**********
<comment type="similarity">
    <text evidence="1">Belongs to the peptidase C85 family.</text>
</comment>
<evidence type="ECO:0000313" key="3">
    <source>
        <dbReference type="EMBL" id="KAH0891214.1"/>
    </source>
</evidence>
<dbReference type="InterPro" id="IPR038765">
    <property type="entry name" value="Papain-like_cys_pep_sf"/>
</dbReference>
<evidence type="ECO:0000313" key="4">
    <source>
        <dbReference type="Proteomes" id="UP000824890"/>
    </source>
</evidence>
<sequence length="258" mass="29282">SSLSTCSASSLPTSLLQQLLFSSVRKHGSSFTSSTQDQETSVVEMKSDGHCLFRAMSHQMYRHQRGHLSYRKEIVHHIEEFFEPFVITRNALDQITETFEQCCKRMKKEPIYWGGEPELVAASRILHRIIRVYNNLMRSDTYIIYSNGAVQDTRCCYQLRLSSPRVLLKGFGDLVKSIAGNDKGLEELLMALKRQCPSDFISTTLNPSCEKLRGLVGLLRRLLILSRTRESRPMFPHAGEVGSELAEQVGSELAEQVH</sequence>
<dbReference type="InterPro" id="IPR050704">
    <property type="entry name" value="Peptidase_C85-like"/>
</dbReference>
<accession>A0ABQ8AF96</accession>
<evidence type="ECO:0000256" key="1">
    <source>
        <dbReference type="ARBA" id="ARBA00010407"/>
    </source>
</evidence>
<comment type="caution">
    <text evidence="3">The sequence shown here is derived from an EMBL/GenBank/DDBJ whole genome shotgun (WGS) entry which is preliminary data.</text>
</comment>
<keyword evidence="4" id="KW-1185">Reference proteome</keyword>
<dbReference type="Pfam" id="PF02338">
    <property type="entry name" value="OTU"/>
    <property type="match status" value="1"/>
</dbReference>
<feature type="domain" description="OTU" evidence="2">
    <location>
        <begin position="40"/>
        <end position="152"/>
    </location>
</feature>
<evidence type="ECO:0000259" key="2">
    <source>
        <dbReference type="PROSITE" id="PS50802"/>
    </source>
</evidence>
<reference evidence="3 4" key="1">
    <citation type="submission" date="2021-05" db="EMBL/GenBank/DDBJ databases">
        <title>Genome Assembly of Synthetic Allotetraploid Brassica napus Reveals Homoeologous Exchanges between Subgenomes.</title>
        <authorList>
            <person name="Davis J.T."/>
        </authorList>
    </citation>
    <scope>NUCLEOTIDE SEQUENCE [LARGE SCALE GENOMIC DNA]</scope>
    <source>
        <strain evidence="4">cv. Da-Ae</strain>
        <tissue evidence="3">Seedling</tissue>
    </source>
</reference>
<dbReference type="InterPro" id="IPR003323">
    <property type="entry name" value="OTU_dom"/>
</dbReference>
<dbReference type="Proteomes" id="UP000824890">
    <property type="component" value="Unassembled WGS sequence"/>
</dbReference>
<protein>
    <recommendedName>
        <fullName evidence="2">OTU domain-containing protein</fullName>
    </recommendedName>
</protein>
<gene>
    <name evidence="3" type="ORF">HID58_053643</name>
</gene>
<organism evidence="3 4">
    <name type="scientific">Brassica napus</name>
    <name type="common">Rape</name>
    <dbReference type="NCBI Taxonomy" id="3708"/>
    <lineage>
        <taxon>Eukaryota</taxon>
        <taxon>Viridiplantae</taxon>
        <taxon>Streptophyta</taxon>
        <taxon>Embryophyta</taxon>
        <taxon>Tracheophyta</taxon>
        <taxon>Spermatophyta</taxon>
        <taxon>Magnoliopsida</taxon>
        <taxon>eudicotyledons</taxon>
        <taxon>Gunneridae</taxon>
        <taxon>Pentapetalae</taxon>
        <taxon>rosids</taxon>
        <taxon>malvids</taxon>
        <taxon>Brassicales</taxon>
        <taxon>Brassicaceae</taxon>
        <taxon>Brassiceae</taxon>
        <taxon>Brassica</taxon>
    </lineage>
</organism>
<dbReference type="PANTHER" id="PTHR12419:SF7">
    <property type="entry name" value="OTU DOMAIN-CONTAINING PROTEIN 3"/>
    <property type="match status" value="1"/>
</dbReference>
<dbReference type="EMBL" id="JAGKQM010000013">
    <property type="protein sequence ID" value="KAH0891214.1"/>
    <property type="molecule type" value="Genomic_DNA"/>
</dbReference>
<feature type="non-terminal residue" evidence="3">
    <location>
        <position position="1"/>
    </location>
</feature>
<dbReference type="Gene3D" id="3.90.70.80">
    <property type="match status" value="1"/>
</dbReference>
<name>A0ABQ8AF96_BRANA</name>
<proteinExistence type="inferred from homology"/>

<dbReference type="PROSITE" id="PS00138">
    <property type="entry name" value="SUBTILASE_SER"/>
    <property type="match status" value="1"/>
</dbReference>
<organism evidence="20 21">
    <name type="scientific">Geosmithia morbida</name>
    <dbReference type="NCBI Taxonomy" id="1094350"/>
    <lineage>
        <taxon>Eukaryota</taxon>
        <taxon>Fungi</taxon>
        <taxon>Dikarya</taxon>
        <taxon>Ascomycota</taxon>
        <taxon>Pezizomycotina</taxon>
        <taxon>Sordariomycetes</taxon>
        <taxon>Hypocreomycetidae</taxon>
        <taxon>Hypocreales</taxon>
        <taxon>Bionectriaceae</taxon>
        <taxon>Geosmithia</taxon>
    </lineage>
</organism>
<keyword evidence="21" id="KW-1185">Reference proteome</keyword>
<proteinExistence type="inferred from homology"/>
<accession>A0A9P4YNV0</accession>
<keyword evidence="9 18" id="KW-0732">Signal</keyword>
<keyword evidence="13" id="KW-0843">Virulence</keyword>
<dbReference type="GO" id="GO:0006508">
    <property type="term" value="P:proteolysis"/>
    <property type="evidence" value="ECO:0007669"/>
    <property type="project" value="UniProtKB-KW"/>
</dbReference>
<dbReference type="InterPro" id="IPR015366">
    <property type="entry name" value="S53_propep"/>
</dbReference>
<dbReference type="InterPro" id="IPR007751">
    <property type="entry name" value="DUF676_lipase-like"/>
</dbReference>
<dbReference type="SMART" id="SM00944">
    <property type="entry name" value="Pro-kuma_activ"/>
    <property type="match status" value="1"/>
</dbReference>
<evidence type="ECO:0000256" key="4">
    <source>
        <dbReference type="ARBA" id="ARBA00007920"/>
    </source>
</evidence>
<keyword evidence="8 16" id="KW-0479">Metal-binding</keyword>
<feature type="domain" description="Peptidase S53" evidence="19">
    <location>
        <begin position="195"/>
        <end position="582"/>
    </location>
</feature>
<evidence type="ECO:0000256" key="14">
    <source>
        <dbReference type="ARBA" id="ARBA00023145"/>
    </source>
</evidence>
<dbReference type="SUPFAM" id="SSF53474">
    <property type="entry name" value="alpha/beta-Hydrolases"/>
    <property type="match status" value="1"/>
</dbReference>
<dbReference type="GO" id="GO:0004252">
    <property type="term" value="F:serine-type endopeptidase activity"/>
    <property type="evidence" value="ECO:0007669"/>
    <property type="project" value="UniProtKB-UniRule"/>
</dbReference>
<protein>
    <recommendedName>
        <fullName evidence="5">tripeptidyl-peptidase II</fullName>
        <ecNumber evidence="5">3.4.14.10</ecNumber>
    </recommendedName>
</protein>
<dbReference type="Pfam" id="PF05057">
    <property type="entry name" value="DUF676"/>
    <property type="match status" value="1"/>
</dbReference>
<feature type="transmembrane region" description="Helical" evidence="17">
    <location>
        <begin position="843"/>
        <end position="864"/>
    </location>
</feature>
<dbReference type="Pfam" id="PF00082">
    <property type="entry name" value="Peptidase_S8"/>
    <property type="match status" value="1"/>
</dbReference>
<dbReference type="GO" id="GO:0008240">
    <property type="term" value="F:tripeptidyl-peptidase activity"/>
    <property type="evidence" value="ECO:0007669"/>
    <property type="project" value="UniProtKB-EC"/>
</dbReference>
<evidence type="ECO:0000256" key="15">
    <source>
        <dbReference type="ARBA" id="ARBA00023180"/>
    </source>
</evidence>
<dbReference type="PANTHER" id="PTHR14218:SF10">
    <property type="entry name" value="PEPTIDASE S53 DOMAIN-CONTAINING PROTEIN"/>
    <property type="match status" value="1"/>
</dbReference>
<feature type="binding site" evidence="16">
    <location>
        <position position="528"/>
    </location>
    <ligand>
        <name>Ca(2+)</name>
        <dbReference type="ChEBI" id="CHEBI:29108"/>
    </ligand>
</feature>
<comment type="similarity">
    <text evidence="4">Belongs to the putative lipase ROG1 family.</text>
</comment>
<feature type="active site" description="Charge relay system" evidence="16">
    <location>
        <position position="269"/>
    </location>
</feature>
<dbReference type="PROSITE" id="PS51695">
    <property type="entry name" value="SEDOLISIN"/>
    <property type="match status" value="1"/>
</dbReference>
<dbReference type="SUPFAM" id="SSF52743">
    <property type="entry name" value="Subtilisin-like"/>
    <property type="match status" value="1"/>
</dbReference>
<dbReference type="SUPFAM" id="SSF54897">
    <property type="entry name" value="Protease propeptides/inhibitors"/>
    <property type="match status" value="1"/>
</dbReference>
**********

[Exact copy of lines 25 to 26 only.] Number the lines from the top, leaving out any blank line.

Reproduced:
    </source>
</evidence>